Just the Fax, Ma’am: Dubious “Rankings” Press Release Emphasizes Importance of Transparency (part 2)
In part one of this post, I discussed a document posted to Governor Mike Parson’s webpage containing some claims that I suspected were too good to be true. The document lacked citations, and I struggled to find sources corroborating its claims, so I was compelled to submit a Sunshine request asking for the information. Using the archaic method of faxing, I sent a letter to the governor’s office and awaited a response.
Several days later I received a reply by, of all things, email! Thankfully, the Governor’s office sent just what I wanted: the statistics and sources behind its claims. I must note that the original graphic was updated after I sent the Sunshine request (e.g., the word “low” was removed from “Low Cost of Doing Business”). Also, while each of the office’s claims does correspond to a study, index, or ranking in the real world, your mileage may vary regarding their persuasiveness.
Some citations used by the governor are very subjective. Several of the statistics, such as “On-the-Job Training” and “Apprenticeships” were from Missouri Government agencies, which doesn’t strike me as the most unbiased source of information. The document I received also—somewhat—answers my question from the last post and clarifies the statistic as “New Apprenticeships,” but the website’s graphic remains unchanged in that regard.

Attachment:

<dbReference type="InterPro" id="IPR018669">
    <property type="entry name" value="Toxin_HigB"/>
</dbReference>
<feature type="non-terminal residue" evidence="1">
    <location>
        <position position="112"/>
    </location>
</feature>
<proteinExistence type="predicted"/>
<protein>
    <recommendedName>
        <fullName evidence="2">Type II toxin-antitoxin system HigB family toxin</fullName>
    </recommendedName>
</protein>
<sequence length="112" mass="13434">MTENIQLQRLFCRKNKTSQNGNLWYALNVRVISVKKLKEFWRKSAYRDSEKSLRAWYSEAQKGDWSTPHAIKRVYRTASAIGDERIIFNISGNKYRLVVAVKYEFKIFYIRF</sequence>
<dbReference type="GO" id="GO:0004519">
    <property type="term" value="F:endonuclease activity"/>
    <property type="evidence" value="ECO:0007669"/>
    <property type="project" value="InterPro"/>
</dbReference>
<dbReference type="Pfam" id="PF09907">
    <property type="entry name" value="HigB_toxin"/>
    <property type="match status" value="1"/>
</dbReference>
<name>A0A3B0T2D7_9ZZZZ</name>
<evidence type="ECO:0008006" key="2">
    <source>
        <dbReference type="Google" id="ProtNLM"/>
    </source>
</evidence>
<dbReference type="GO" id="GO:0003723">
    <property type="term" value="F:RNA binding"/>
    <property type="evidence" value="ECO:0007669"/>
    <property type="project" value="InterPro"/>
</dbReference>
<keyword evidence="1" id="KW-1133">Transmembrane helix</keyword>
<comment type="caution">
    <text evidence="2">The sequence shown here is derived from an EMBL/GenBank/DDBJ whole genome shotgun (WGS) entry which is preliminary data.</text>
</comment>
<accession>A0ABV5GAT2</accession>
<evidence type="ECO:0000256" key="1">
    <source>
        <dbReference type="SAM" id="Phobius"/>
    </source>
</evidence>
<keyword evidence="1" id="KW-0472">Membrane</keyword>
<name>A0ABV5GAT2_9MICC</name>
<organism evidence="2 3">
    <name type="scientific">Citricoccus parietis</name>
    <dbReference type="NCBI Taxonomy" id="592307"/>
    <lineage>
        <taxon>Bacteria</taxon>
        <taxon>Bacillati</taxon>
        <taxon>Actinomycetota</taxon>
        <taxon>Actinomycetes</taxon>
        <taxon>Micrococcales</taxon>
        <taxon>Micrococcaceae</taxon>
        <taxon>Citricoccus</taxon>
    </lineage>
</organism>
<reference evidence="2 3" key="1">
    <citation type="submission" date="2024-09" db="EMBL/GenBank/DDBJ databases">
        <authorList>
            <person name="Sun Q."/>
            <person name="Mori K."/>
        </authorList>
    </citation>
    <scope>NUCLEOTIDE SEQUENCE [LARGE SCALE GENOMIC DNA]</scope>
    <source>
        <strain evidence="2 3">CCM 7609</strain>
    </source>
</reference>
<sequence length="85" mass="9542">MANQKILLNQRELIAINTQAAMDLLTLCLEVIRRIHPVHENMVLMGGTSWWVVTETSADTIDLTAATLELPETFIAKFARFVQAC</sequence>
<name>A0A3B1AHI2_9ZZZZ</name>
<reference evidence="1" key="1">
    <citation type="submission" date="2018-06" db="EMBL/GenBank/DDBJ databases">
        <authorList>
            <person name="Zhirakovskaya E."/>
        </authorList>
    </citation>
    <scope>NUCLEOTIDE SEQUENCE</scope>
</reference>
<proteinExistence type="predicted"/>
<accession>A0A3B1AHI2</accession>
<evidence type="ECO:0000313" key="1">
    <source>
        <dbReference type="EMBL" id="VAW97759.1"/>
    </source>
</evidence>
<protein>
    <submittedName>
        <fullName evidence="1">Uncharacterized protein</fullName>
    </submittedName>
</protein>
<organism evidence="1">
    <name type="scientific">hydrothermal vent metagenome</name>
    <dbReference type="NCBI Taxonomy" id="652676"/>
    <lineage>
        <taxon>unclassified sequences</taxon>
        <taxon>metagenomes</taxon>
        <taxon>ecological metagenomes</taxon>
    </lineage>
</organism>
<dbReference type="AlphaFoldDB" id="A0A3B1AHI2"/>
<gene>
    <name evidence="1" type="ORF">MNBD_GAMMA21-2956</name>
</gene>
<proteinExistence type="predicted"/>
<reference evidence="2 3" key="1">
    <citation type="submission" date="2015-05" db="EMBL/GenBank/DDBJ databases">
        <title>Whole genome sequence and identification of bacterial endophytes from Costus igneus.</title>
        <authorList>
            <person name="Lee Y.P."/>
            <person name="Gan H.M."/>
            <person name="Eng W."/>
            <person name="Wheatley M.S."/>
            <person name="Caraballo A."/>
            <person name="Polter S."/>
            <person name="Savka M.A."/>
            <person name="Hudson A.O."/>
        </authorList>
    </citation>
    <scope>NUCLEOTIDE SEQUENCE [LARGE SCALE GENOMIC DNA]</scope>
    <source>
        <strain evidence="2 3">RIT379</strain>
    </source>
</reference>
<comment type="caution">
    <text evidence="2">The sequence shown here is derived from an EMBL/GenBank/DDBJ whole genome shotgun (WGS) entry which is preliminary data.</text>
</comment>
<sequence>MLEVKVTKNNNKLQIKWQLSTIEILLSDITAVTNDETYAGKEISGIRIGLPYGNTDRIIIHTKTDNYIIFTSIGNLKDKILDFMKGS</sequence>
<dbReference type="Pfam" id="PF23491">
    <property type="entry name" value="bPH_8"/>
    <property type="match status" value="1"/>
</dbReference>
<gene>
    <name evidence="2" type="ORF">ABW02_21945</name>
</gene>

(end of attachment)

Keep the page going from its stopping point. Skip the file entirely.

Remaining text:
In some cases, the claim is ambiguous; the second-place ranking for state-level veteran benefits is based on the number of distinct benefits offered but does not consider that one benefit may be much more or less valuable than another. Again, a very subjective ranking.
And even when the statistics could be represented more favorably for the governor, they remain misleading. The “Fourth for Personal Income Tax” is certainly not measuring the lowest or highest personal income tax rates. There are eight states with no income tax (nine if you include New Hampshire), and Missouri isn’t one of them. It turns out that the governor’s office was relying on a report that ranks governors, not states. The “personal income tax” metric is derived not only by the level of income tax, but how much it has changed over each governor’s term—the governor can thank his special session last October for getting him so highly ranked on this metric.
I do appreciate that the governor’s office didn’t drag its feet with my request and provided sources for each of the claims, but I shouldn’t have had to submit a Sunshine request in the first place. It should be standard practice for the government to include sources for the claims in the documents they produce and, more to the point, practice transparency without hiding behind a fax machine. Thankfully, there are organizations like the Show-Me Institute that employ summer interns who can hold our government accountable.
*pats self on back*
If you are interested in checking out the sources yourself, click here to see the .pdf file I received from the governor’s office.